With souls and work ethics toughened by winters of driveway shoveling, we Minnesotans don’t take free rides. But North Dakota does. Our sibling to the west happens to be the mother of all deadbeats.
Inspired by Greece’s hot mess economy wearing on the European Union, CNBC looked at how America’s tax burden is spread across all 50 states. While some are carrying their weight, other states are out back mooching smokes and trying to clock out early.
It turns out Minnesota is paying its share and then some. Here in dried up walleye country, we’ve sent away an average of $84.6 billion a year in federal tax dollars since 2011. But we're only getting back an average of $46.7 billion a year in federal spending. That’s the second-largest discrepancy in the country as a percentage of gross state product, topped only by Delaware.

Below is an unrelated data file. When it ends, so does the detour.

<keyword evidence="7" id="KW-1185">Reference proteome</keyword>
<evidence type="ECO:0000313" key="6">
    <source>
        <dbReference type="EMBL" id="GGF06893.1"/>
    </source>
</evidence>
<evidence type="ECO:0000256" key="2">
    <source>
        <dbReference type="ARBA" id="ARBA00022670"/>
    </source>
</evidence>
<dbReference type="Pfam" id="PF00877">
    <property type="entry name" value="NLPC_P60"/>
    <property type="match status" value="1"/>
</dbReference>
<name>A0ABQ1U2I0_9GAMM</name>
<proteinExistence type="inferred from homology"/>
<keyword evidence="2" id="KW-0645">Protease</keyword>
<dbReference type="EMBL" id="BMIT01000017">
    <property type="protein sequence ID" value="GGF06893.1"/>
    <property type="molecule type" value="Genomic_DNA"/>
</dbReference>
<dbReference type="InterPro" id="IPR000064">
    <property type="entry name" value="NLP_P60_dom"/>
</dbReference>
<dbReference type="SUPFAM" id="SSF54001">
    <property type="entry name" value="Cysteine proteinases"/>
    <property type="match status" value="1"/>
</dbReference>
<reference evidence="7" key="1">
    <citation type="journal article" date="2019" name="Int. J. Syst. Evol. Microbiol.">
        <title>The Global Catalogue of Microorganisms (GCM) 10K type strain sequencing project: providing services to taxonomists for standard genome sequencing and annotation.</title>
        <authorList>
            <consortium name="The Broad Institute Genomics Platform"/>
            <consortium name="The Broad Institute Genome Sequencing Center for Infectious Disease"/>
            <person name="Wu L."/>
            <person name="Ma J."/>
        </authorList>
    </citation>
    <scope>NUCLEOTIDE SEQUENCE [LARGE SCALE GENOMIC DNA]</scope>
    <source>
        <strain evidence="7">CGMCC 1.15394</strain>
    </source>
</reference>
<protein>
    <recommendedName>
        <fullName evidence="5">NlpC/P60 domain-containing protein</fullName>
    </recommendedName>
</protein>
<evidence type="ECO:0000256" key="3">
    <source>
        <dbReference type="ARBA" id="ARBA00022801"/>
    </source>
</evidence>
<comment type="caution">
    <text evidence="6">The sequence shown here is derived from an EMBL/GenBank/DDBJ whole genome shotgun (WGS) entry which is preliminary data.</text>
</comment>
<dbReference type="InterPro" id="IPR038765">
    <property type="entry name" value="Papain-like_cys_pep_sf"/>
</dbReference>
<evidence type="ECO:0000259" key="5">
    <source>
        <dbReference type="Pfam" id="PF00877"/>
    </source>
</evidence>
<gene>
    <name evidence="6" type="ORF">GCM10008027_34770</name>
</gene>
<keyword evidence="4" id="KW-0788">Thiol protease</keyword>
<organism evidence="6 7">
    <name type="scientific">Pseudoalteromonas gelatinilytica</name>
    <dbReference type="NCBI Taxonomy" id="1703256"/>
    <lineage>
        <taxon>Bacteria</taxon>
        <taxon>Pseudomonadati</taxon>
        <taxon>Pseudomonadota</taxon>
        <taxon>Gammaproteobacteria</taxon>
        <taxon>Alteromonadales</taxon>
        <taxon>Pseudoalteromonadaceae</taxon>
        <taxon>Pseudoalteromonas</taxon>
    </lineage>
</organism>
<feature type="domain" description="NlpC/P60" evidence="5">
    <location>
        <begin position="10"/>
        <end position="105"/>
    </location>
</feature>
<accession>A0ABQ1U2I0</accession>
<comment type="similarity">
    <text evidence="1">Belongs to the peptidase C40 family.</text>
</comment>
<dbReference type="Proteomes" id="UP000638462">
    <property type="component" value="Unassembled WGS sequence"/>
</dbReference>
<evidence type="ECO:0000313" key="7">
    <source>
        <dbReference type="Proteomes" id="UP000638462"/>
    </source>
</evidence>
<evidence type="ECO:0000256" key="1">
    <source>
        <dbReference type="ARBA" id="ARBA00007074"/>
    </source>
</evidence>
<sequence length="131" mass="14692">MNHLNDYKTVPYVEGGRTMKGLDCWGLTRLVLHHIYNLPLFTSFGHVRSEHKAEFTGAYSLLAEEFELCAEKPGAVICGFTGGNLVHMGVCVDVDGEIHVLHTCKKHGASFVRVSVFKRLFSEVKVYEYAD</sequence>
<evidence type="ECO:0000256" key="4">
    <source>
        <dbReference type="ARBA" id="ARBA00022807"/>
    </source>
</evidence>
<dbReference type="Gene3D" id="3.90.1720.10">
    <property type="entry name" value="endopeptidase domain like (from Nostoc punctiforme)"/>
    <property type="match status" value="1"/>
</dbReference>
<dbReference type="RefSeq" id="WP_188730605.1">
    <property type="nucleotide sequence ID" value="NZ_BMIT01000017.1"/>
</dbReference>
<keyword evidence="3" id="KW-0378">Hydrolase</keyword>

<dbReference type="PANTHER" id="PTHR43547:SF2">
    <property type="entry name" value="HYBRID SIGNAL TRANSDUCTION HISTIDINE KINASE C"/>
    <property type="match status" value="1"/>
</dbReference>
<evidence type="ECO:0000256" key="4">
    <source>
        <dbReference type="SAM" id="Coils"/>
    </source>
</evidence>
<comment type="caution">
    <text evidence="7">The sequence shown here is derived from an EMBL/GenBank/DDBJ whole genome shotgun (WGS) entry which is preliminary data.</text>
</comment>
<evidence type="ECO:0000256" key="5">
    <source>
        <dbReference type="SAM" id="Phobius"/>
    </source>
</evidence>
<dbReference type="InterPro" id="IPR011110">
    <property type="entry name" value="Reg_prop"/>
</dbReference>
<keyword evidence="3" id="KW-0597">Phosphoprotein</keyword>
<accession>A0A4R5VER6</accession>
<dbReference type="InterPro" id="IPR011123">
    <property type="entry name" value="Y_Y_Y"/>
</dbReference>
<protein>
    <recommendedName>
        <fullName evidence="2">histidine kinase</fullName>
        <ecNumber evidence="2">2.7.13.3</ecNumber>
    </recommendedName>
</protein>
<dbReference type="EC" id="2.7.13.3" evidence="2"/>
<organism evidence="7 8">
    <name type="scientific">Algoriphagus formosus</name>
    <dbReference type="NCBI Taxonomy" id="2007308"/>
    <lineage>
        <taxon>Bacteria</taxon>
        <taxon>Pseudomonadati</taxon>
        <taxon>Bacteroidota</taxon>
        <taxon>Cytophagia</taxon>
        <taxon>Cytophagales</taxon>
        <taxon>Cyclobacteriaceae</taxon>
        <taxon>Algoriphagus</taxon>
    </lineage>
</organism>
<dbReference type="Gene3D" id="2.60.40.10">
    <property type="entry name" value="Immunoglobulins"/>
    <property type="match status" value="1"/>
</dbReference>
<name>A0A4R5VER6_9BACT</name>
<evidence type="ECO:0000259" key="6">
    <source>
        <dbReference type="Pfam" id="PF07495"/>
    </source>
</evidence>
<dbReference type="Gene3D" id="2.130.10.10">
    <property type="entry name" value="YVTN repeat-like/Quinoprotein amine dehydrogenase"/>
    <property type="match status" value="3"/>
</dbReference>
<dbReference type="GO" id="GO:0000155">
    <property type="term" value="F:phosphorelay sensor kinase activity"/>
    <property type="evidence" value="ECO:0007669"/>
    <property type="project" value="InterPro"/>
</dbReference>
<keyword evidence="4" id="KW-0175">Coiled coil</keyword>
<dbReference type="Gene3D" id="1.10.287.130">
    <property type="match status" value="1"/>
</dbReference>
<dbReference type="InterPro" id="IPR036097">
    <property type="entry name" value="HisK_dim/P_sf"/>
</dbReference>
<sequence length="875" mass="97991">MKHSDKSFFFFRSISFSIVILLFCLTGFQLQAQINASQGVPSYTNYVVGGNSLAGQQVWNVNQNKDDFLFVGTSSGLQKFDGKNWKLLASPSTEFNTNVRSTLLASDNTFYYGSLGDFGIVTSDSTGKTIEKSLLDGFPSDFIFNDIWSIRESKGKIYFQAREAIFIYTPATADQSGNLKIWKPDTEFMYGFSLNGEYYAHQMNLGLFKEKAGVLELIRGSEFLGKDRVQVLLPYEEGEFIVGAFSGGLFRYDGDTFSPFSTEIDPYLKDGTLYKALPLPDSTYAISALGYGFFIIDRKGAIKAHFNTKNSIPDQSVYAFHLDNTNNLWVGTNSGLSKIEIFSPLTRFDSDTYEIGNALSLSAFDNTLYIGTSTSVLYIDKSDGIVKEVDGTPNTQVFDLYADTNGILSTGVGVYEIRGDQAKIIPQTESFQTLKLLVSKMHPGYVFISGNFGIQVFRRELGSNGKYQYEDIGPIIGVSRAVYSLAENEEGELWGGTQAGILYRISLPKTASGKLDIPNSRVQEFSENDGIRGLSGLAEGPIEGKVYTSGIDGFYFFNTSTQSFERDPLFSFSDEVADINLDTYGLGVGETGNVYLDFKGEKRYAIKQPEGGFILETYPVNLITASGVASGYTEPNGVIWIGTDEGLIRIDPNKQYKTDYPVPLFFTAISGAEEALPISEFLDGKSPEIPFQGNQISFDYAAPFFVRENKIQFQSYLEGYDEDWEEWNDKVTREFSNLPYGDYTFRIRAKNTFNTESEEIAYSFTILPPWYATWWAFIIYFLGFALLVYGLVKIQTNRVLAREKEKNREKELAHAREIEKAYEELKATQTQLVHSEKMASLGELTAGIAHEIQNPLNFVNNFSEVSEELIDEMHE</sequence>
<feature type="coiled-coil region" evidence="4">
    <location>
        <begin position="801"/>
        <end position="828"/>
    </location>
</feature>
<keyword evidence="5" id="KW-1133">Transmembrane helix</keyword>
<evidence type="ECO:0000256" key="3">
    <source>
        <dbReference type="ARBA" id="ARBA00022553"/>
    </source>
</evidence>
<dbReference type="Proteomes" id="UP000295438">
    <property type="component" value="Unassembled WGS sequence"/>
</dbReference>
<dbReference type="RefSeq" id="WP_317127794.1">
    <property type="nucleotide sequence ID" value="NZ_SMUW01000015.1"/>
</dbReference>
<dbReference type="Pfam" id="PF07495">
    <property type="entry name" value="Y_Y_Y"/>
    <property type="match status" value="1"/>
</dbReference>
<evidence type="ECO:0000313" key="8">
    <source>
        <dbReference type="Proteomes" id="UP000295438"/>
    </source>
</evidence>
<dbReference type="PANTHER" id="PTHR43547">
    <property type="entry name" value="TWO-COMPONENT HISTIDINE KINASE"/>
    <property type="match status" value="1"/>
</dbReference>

In total, 20 states give more than they take, with many of them concentrated in the middle of the country stretching from Illinois to Utah. New York and California, two of the top three tax generators, lose a combined $125.2 billion to Washington D.C. to be redistributed each year.
Nevertheless, we need only look across the border to see where the federal money flows. Despite its Beverly Hillbillies oil economy, North Dakota is still in take mode, reaping almost $50 billion more than it paid in last year. Over the last four years, nearly 71 percent of its average gross state product came from federal spending — the highest rate in the country. As Minnesota Rep. Pat Garofalo (R-Farmington) notes, that number could be skewed because of North Dakota's two Air Force bases, which probably house some expensive stuff.
Still, the next time the University of North Dakota whatever-they’re-calleds beat us at hockey, point to the taxation scoreboard and tell ‘em, “You’re welcome, brah.” But don't give 'em any smokes. It's about time they learned to pay for their own.
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